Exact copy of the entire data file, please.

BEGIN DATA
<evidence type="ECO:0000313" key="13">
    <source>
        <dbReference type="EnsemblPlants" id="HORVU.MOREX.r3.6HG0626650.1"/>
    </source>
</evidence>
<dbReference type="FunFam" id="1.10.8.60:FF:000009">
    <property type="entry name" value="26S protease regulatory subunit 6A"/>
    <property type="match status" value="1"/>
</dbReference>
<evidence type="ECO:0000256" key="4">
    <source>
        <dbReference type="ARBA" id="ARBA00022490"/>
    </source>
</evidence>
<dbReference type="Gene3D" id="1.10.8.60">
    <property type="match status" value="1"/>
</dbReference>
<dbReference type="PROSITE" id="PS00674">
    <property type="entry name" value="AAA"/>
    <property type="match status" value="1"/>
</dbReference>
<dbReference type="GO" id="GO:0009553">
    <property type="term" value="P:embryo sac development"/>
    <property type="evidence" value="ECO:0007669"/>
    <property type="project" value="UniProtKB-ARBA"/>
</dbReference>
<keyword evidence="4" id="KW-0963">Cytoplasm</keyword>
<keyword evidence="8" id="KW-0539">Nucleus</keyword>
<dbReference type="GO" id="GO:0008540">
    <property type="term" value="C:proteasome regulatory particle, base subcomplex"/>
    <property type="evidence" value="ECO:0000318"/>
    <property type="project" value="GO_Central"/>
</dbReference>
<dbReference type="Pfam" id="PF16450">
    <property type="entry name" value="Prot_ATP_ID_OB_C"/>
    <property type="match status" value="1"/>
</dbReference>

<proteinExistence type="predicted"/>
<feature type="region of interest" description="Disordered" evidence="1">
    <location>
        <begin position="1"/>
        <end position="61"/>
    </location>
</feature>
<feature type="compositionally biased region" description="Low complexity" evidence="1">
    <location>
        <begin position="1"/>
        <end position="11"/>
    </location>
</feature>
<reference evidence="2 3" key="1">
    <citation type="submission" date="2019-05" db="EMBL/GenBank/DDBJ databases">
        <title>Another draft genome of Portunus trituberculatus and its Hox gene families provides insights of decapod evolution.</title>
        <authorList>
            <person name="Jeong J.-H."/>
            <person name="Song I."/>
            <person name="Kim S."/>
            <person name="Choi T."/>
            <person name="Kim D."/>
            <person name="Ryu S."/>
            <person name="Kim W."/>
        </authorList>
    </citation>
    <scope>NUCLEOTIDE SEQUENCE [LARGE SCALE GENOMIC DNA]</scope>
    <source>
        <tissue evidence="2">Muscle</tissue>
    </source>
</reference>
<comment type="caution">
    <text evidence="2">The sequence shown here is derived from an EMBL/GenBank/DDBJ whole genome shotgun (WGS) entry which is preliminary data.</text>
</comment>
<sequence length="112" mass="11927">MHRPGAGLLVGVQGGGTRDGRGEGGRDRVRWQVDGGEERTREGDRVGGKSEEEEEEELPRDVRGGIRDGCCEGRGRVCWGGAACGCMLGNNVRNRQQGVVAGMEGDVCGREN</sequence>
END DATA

<evidence type="ECO:0000313" key="13">
    <source>
        <dbReference type="EnsemblPlants" id="HORVU.MOREX.r3.6HG0626650.1"/>
    </source>
</evidence>
<dbReference type="FunFam" id="1.10.8.60:FF:000009">
    <property type="entry name" value="26S protease regulatory subunit 6A"/>
    <property type="match status" value="1"/>
</dbReference>
<evidence type="ECO:0000256" key="4">
    <source>
        <dbReference type="ARBA" id="ARBA00022490"/>
    </source>
</evidence>
<dbReference type="Gene3D" id="1.10.8.60">
    <property type="match status" value="1"/>
</dbReference>
<dbReference type="PROSITE" id="PS00674">
    <property type="entry name" value="AAA"/>
    <property type="match status" value="1"/>
</dbReference>
<dbReference type="GO" id="GO:0009553">
    <property type="term" value="P:embryo sac development"/>
    <property type="evidence" value="ECO:0007669"/>
    <property type="project" value="UniProtKB-ARBA"/>
</dbReference>
<keyword evidence="4" id="KW-0963">Cytoplasm</keyword>
<keyword evidence="8" id="KW-0539">Nucleus</keyword>
<dbReference type="GO" id="GO:0008540">
    <property type="term" value="C:proteasome regulatory particle, base subcomplex"/>
    <property type="evidence" value="ECO:0000318"/>
    <property type="project" value="GO_Central"/>
</dbReference>
<dbReference type="Pfam" id="PF16450">
    <property type="entry name" value="Prot_ATP_ID_OB_C"/>
    <property type="match status" value="1"/>
</dbReference>

<proteinExistence type="predicted"/>
<feature type="region of interest" description="Disordered" evidence="1">
    <location>
        <begin position="1"/>
        <end position="61"/>
    </location>
</feature>
<feature type="compositionally biased region" description="Low complexity" evidence="1">
    <location>
        <begin position="1"/>
        <end position="11"/>
    </location>
</feature>
<reference evidence="2 3" key="1">
    <citation type="submission" date="2019-05" db="EMBL/GenBank/DDBJ databases">
        <title>Another draft genome of Portunus trituberculatus and its Hox gene families provides insights of decapod evolution.</title>
        <authorList>
            <person name="Jeong J.-H."/>
            <person name="Song I."/>
            <person name="Kim S."/>
            <person name="Choi T."/>
            <person name="Kim D."/>
            <person name="Ryu S."/>
            <person name="Kim W."/>
        </authorList>
    </citation>
    <scope>NUCLEOTIDE SEQUENCE [LARGE SCALE GENOMIC DNA]</scope>
    <source>
        <tissue evidence="2">Muscle</tissue>
    </source>
</reference>
<comment type="caution">
    <text evidence="2">The sequence shown here is derived from an EMBL/GenBank/DDBJ whole genome shotgun (WGS) entry which is preliminary data.</text>
</comment>
<sequence length="112" mass="11927">MHRPGAGLLVGVQGGGTRDGRGEGGRDRVRWQVDGGEERTREGDRVGGKSEEEEEEELPRDVRGGIRDGCCEGRGRVCWGGAACGCMLGNNVRNRQQGVVAGMEGDVCGREN</sequence>